Crime Prevention: Identity Theft

In the course of the day you may write a check at the drugstore, charge tickets to a concert, rent a car, call home on your cell phone, or apply for a credit card. Chances are you don't give these routine transactions a second thought. But others may.

Identity theft is the fastest growing crime in America, affecting half a million new victims each year.

Identity theft is the taking of a victim's identity to obtain credit and credit cards from banks and retailers, steal money from a victim's existing accounts, apply for loans, establish accounts with utility companies, rent an apartment, file for bankruptcy, or obtain a job using the victim's name. Thousands of dollars can be stolen without the victim knowing about it for months or even years.

How Identity Theft Occurs

All an identity thief needs is any combination of your Social Security number, birth date, address, and phone number. This makes it possible to create a fake driver's license and then pose as you in order to apply for credit. The identity thief might put in a change of address with a credit card company so you will not know that someone else is running up charges. Once an identity thief opens one account, opening a second and a third is easier.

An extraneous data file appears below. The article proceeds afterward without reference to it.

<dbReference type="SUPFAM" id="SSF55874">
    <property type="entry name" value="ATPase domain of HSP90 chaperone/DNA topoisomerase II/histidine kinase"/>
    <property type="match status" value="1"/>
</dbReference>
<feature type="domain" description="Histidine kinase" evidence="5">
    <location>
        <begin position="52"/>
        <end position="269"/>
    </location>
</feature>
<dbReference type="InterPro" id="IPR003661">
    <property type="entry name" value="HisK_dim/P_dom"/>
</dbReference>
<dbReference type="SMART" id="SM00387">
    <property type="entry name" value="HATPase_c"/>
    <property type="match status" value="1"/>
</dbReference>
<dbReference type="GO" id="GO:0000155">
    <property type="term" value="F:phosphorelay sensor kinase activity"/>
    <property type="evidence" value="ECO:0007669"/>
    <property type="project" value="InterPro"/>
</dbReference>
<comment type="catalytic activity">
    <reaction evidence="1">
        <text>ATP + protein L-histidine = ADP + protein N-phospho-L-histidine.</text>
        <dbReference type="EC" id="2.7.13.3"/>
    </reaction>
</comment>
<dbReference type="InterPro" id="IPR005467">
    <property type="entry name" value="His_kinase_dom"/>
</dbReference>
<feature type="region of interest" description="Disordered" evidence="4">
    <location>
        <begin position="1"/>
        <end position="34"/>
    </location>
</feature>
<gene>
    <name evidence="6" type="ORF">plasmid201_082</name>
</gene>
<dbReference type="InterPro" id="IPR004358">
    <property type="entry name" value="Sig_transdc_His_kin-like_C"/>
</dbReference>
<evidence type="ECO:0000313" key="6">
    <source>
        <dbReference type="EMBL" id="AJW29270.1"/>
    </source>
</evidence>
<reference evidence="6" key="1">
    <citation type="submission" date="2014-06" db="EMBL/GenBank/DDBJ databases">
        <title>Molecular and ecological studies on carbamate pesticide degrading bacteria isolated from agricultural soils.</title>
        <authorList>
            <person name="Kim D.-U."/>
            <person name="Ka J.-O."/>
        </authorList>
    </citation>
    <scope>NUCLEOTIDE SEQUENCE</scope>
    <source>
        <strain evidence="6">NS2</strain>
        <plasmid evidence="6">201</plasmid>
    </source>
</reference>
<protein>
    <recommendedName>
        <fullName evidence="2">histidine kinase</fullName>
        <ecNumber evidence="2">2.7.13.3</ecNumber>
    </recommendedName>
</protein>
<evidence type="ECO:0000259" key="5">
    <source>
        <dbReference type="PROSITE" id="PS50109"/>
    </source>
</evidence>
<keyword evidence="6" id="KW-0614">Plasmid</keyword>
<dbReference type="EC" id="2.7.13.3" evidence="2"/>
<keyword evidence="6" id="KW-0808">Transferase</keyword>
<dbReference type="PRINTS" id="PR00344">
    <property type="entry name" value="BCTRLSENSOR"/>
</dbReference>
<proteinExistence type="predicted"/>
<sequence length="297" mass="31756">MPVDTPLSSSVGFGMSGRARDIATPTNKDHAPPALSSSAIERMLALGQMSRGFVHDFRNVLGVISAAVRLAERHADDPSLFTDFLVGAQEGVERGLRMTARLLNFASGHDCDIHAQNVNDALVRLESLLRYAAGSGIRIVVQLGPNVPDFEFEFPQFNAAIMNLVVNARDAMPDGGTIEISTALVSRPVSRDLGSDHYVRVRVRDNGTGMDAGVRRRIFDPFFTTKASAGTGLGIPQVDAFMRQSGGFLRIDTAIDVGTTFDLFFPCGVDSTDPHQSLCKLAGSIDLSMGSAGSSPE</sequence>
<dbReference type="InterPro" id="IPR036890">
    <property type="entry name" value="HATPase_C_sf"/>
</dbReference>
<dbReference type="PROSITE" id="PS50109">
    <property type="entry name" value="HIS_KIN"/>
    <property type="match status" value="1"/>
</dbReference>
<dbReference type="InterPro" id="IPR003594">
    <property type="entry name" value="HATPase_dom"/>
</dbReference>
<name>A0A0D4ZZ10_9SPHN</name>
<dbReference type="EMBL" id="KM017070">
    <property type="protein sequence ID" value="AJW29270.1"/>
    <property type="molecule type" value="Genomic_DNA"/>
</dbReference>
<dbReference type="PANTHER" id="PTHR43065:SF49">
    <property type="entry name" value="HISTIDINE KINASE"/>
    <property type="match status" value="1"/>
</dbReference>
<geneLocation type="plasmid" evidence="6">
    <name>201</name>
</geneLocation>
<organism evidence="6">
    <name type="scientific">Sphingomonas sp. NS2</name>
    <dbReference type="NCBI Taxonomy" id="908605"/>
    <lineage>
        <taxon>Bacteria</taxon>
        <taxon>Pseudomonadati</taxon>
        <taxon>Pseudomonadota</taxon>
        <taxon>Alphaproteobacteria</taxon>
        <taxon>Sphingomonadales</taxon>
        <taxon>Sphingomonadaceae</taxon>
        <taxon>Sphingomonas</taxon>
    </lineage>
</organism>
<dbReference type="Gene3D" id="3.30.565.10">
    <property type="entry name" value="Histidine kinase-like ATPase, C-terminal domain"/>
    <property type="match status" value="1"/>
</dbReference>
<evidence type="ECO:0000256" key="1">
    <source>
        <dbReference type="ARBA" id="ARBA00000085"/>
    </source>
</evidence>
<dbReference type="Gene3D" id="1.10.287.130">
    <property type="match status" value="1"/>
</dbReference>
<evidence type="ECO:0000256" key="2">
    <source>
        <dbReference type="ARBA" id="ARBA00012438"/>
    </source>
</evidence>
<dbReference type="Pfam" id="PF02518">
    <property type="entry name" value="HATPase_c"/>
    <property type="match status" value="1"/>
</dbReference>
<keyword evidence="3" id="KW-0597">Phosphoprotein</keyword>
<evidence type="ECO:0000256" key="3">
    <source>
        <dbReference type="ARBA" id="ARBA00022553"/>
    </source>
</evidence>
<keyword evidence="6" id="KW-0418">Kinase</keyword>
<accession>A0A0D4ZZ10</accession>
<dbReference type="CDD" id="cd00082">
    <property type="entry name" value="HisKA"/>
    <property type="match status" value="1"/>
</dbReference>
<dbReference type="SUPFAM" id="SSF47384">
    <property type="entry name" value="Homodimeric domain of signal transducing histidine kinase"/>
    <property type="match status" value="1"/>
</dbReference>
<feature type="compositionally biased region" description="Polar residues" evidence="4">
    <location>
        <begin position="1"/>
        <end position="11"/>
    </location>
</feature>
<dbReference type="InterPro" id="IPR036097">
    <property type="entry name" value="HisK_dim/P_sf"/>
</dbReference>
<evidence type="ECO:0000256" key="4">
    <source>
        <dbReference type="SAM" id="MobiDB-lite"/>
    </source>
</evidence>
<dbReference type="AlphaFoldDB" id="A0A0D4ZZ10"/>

Identity thieves can get information about you from doctors, lawyers, schools, health insurance carriers, and other places. They may pick up your discarded personal information, such as utility bills, credit card slips, and bank statements. They may hack into your computer and steal your Social Security or account numbers and credit card information. They may send you an email message asking you to “update” your account information and link you to a bogus website so they can steal your personal information.

How To Prevent Identity Theft

What To Do If You're a Victim

If you're a victim of identity theft, the Federal Trade Commission (FTC) recommends that you do the following: